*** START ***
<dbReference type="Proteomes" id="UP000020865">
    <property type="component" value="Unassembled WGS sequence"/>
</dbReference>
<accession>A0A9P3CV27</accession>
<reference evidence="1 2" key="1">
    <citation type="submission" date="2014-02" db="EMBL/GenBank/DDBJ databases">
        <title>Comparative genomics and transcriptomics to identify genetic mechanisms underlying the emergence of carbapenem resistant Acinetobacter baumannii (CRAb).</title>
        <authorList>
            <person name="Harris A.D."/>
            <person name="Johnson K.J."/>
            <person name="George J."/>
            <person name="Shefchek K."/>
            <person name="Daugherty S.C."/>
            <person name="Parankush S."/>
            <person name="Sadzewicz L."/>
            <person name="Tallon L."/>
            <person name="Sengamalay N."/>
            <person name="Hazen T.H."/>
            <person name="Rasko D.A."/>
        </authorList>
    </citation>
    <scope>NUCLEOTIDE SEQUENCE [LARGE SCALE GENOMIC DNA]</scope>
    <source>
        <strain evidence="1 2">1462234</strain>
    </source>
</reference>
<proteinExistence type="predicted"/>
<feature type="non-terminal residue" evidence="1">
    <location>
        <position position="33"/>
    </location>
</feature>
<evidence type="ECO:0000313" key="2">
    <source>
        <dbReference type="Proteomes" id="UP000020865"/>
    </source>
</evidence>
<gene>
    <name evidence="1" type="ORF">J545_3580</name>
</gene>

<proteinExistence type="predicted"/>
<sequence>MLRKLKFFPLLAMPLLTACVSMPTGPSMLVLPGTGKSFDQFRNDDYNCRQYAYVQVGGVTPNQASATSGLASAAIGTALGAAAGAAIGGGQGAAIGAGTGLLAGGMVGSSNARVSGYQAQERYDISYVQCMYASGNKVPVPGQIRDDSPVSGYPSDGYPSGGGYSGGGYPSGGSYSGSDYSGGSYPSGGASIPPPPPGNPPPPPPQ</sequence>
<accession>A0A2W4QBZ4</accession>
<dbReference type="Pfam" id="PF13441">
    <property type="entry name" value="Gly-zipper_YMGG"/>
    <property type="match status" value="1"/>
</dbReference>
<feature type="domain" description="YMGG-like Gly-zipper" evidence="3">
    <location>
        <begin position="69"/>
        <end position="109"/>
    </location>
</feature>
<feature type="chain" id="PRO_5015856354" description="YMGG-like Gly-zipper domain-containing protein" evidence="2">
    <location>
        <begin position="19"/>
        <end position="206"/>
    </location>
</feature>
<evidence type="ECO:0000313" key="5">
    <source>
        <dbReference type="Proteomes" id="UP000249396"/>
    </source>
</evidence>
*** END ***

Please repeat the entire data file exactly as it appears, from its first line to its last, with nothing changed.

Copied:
<dbReference type="Proteomes" id="UP000020865">
    <property type="component" value="Unassembled WGS sequence"/>
</dbReference>
<accession>A0A9P3CV27</accession>
<reference evidence="1 2" key="1">
    <citation type="submission" date="2014-02" db="EMBL/GenBank/DDBJ databases">
        <title>Comparative genomics and transcriptomics to identify genetic mechanisms underlying the emergence of carbapenem resistant Acinetobacter baumannii (CRAb).</title>
        <authorList>
            <person name="Harris A.D."/>
            <person name="Johnson K.J."/>
            <person name="George J."/>
            <person name="Shefchek K."/>
            <person name="Daugherty S.C."/>
            <person name="Parankush S."/>
            <person name="Sadzewicz L."/>
            <person name="Tallon L."/>
            <person name="Sengamalay N."/>
            <person name="Hazen T.H."/>
            <person name="Rasko D.A."/>
        </authorList>
    </citation>
    <scope>NUCLEOTIDE SEQUENCE [LARGE SCALE GENOMIC DNA]</scope>
    <source>
        <strain evidence="1 2">1462234</strain>
    </source>
</reference>
<proteinExistence type="predicted"/>
<feature type="non-terminal residue" evidence="1">
    <location>
        <position position="33"/>
    </location>
</feature>
<evidence type="ECO:0000313" key="2">
    <source>
        <dbReference type="Proteomes" id="UP000020865"/>
    </source>
</evidence>
<gene>
    <name evidence="1" type="ORF">J545_3580</name>
</gene>

<proteinExistence type="predicted"/>
<sequence>MLRKLKFFPLLAMPLLTACVSMPTGPSMLVLPGTGKSFDQFRNDDYNCRQYAYVQVGGVTPNQASATSGLASAAIGTALGAAAGAAIGGGQGAAIGAGTGLLAGGMVGSSNARVSGYQAQERYDISYVQCMYASGNKVPVPGQIRDDSPVSGYPSDGYPSGGGYSGGGYPSGGSYSGSDYSGGSYPSGGASIPPPPPGNPPPPPPQ</sequence>
<accession>A0A2W4QBZ4</accession>
<dbReference type="Pfam" id="PF13441">
    <property type="entry name" value="Gly-zipper_YMGG"/>
    <property type="match status" value="1"/>
</dbReference>
<feature type="domain" description="YMGG-like Gly-zipper" evidence="3">
    <location>
        <begin position="69"/>
        <end position="109"/>
    </location>
</feature>
<feature type="chain" id="PRO_5015856354" description="YMGG-like Gly-zipper domain-containing protein" evidence="2">
    <location>
        <begin position="19"/>
        <end position="206"/>
    </location>
</feature>
<evidence type="ECO:0000313" key="5">
    <source>
        <dbReference type="Proteomes" id="UP000249396"/>
    </source>
</evidence>